Four Arab types in hand.

Driving is a thrill all of its own, quite different to riding, and one that many people enjoy, but as can be seen it has its own difficulties and is one of the most challenging disciplines a horse can be asked to carry out. Particular care has to be taken that the conformation and temperament of the horse is right for the job, and that the carriage being drawn is not too heavy for the horse. Typical injuries resulting from harness work are those to do with continuous concussive striking of the foot against hard road surfaces, including the resulting build-up of heat in both hoof and lower leg. During the days of draft, when horses often had to work on wet, hard surfaces or cobbles, sweeny was a common injury, and one from which horses rarely recovered. (1.) As with all work on hard surfaces, the hoof is prevented from ‘cutting’ in to the ground, and so is liable to be somewhat unstable on break-over. The answer is a good barefoot trim and top quality barefoot boots to prevent slipping. It's vital that the natural shock-absorbing mechanisms of the foot are assisted and supported rather than restricted in any way.

Champion Team of blacks.

Work in chains

The slower work in chains carried out, as it normally is, in the field, is less of a challenge in terms of danger, but requires the stolid temperament of the heavy working horse breeds. Fieldwork is not only physically hard but also quite monotonous and the more excitable breeds would be liable to become very bored and listless. The heavy breeds were bred for work on light, well drained, land, and are of little practical use on heavy clay soils.


Oxen were favoured for work on wetter soils and, for small-scale work such as between row harrowing the donkey has a better point of draft and is more cheaply fed. Heavy horses were bred for field work associated with the growing of grain and, on a grain farm the means of feeding them sufficient quantities to keep them in long hours of work was a viable proposition. It is difficult to see how such horses might fit into today’s agriculture and, though display teams have been put together as tourist ventures in various places, none that I have seen have stood the test of time or proved themselves to be financially viable.

At this remove from the times when thousands of horses were used for draft work, it is easy to feel nostalgic, but there are plenty of old photographs showing ‘ribby’ horses working in poor conditions, which bear eloquent witness to the fact that, for many, it was a life of tedious and thankless slavery.

Let's return to the question of size, and its effect on the breeding and treatment of the riding horse. It is a clear and self evident fact that any horse that is worked with excessive rider weight will tire more easily and be much more liable to falls, stumbles and injuries to muscles, tendons and ligaments. What is not quite so obvious is that the horse’s motivation to work willingly will suffer also, but it is equally true. It is not hard to find photographs of over-burdened horses looking surly and ill tempered, and who can blame them! We tend to use terms such as ‘under-horsed’ or the like, as if the problem were one for the rider, when ‘over-mounted’ would be more to the point and shift the focus to the half of the partnership that suffers real hardship, rather than the inconvenience a rider may feel at their mount being unable to give them a ‘good’ ride. The history behind this topic is one of interest, and is bound up with the practice of gelding. So let's take a wander through time from 1066, on into the fourteenth century, then the English ‘Wars of the Roses’, slip across the Atlantic ocean to the New World and the Indian wars, returning to the cavalry regiments of the British Army and so on to our own times.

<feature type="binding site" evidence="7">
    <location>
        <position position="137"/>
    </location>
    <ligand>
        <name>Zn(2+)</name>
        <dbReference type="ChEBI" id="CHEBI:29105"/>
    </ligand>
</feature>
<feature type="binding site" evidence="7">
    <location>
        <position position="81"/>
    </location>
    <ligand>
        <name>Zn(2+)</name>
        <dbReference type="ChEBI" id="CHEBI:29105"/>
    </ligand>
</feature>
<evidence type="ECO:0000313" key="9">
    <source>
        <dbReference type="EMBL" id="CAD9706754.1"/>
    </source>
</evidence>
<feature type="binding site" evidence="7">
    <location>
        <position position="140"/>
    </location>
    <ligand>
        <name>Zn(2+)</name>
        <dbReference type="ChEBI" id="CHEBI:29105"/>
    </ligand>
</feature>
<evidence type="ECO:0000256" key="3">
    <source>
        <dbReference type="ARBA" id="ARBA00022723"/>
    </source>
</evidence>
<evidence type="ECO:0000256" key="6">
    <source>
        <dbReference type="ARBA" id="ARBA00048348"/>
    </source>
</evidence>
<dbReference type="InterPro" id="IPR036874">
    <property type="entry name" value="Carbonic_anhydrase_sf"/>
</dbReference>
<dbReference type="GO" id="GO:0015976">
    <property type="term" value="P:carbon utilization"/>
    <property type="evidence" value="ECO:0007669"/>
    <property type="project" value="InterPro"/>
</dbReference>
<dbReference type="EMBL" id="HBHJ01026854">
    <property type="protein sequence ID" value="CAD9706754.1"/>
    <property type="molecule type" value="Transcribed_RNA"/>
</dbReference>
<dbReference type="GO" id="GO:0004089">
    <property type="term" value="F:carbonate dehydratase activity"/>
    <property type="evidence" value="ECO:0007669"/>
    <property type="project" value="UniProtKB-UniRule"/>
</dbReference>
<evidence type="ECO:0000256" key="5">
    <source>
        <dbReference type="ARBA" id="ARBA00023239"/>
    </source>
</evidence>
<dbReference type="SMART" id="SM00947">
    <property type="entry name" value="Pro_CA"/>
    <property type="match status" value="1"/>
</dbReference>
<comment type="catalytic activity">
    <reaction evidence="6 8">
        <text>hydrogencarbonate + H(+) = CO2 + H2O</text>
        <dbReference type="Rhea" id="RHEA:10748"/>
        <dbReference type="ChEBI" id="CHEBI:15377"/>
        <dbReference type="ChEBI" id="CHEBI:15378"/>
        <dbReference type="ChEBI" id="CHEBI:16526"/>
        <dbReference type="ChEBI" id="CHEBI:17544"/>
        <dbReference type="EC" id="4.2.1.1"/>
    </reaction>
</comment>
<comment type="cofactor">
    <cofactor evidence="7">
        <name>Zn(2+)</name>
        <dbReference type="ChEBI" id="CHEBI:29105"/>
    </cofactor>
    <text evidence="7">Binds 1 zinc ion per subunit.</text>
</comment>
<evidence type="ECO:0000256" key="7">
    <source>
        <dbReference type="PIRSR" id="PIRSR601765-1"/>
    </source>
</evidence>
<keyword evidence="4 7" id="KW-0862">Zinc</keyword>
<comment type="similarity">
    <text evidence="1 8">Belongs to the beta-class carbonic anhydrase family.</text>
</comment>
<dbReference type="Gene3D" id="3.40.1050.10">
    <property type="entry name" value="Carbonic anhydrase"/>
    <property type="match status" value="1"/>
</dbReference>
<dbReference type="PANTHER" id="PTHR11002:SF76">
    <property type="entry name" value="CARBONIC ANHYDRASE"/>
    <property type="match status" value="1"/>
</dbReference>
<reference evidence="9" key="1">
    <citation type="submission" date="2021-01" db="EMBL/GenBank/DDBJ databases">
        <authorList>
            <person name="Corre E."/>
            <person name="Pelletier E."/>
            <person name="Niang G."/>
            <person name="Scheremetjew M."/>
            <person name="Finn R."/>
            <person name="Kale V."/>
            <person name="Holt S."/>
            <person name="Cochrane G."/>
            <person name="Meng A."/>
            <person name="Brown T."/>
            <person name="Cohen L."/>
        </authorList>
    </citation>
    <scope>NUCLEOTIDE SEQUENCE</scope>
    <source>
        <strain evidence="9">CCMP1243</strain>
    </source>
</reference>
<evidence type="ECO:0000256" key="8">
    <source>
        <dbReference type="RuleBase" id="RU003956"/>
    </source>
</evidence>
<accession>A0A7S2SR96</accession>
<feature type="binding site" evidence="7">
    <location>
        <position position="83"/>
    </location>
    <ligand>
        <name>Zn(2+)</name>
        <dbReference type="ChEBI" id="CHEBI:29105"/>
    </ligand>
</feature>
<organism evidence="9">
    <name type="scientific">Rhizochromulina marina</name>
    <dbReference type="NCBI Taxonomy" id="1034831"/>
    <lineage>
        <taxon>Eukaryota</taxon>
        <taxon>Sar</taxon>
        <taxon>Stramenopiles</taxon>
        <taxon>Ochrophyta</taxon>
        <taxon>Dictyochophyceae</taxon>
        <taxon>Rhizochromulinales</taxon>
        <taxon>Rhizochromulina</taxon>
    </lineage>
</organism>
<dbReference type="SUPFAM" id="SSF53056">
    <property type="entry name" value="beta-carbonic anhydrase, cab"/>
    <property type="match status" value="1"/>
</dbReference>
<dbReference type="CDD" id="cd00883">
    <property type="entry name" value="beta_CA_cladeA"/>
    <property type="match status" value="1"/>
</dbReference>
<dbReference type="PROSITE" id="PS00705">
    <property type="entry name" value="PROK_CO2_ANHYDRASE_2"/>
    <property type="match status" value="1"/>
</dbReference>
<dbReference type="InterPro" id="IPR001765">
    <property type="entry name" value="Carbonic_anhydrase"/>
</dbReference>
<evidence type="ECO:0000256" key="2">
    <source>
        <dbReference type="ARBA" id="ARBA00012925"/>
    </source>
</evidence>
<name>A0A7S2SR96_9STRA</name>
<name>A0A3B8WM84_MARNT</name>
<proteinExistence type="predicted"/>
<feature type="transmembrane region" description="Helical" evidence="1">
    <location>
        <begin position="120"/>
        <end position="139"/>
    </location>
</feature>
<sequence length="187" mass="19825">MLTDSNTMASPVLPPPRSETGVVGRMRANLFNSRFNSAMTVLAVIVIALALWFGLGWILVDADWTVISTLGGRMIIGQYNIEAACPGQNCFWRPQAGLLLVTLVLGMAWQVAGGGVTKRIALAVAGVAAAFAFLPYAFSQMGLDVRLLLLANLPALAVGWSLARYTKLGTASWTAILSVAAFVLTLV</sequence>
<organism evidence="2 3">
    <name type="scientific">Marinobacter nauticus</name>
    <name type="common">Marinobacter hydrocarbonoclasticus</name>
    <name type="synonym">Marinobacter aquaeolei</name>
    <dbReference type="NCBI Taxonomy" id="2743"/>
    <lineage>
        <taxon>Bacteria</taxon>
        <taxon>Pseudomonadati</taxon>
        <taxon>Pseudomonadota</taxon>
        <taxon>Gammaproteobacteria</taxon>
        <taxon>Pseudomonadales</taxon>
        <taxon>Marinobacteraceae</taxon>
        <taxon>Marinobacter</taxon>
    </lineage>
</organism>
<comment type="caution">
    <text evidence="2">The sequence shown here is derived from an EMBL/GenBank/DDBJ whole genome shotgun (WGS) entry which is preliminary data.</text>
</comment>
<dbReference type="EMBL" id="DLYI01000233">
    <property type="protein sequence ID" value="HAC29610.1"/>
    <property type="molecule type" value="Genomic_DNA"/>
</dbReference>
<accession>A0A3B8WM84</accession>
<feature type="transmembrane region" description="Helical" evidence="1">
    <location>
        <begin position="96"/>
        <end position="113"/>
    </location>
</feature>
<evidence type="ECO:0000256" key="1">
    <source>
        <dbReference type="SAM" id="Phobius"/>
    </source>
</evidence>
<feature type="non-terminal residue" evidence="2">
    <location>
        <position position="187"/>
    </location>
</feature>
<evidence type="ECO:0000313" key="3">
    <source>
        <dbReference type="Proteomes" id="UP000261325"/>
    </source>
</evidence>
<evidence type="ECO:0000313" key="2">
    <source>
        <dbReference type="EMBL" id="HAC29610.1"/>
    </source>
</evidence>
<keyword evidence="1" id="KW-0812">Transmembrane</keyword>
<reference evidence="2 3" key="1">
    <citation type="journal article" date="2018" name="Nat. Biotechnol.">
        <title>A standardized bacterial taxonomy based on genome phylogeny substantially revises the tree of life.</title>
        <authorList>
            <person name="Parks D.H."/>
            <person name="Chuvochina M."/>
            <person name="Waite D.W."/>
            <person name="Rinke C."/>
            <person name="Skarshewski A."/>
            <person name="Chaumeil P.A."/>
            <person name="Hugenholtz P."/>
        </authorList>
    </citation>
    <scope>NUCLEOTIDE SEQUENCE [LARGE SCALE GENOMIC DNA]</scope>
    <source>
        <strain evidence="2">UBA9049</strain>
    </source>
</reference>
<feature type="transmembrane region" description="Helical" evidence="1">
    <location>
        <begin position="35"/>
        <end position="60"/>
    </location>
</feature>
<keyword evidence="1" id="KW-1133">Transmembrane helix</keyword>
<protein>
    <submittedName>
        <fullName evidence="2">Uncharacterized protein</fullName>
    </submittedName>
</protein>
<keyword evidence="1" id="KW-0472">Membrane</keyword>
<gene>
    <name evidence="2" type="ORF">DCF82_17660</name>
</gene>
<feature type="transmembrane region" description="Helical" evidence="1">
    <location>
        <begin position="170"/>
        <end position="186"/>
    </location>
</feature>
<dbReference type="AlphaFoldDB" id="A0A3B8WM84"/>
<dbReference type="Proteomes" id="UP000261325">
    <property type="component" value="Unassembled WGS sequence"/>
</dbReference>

In 1066 Duke William of Normandy (1028-87) sailed with an invasion force across the channel to England. The Saxon forces which faced him under king Harold ll (1020-66) fought on foot; their horses, or ponies as we would call them, were of small stature and used only as ‘sumpter’ or pack animals. The mail clad Norman cavalry possessed larger horses which had been bred to carry the weight of rider, arms and armour, and their charge cost Harold his kingdom, and his life. With the conquest, there flowed into England a great increase and improvement in horse size by the introduction of Flemish blood. Henry ll (1133-89) in whose reign sires appear to have been imported from the continent for the first time, endeavoured to improve the breed of English horses. (2.) King John (1167-1216) further fostered the breeding of heavy horses by the importation of one hundred stallions from Flanders and Holland. Such were the losses of horses killed in battle, in continued warfare, that on the eve of the famous Crecy campaign (1346) Edward lll (1312-77) was forced to send Sir John of Brocaz into Gascony to purchase horses for his army.

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